Involving and allowing service users choice in their own care and hence recovery is at the centre of policy initiatives aimed at improving quality of care. This principle is enshrined and prioritised in healthcare. Despite this and the literature produced by user and carer groups which advocate that involving users and carers in care planning is fundamental to improving the quality of care, there is substantial evidence that many users and carers are marginalised and removed from the care planning process.
A potential barrier to involving service users within planning services may be their limited baseline knowledge regarding mental health conditions and the terminology used to describe treatments and services. Limited understanding of research and research terminology which provides the underpinning reasons for commissioning a service may also be a barrier. Manchester University have developed and delivered a successful research methods course for service users and carers.
Aims and objectives
- To enable service users and carers to actively become involved in the development of research.
- To equip service users and carers with confidence in engaging with research and health leaders.
Reasons for implementing your project
This training course aimed to build the capacity of service users and carers by providing a tailored training course on research methods. The aim of the training was to ensure that users and carers informed the research process and fully engaged in the development of a programme grant. Following the course the aim was for the service users and carers to go on and contribute to the planning, implementation and evaluation of service improvement.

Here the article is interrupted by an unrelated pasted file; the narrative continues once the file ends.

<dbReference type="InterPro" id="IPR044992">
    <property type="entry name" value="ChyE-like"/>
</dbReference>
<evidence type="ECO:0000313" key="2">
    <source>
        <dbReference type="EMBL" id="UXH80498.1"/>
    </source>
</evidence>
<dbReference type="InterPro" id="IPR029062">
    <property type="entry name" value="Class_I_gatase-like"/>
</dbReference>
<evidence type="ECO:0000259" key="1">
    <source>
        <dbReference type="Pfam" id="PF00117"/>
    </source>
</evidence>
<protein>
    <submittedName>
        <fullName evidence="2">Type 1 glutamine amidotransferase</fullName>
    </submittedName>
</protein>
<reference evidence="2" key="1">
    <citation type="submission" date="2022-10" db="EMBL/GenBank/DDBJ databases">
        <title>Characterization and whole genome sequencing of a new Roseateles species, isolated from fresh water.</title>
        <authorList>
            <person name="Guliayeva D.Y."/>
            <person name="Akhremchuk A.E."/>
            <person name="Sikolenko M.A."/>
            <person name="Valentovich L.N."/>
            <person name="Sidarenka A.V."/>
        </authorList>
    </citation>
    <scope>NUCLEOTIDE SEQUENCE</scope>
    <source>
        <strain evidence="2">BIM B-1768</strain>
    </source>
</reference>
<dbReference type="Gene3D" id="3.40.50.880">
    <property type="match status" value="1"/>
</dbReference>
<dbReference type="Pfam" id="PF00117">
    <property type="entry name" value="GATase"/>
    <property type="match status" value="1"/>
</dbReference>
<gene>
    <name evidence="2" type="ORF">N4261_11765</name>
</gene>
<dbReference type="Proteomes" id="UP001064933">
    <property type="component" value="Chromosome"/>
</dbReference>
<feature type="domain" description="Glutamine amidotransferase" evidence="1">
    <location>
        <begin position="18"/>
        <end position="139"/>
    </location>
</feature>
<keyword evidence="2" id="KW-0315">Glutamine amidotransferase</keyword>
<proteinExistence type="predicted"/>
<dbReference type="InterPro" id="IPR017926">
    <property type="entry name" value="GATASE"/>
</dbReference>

How did you implement the project
Advertisements were widely distributed via two NHS trusts (Manchester Mental Health and Social Care Trust & Nottingham NHS Trust) and local user & carer groups. A single page application form was devised to capture recent lived experience in mental health services and preferably of care planning. From 25 applications, 13 candidates were short listed and invited to interview (9 Manchester, 4 Nottingham).
Training development and content:
A 6 day course delivered 1 day a month for 6 months was developed and delivered at the University of Manchester. Each day was divided into four 50 minutes sessions, two in the morning, and two in the afternoon. The course was pitched at Masters Level and delivered using a blended learning approach including lectures, large & small group formats and online resources. Masters level training was felt to be necessary to engage participants fully in the research and service planning process following the course. A key challenge was locating educational materials which both met the requirements of this level yet remained accessible to lay readers.
Sessions were delivered by those who taught research theory and methods within their specialist area at the university. Homework exercises were internally developed for use between sessions and drew on key mental health and health services literature relevant to each research topic.
Day 1: Orientation to the grant & the University of Manchester, IT and study skills refresher;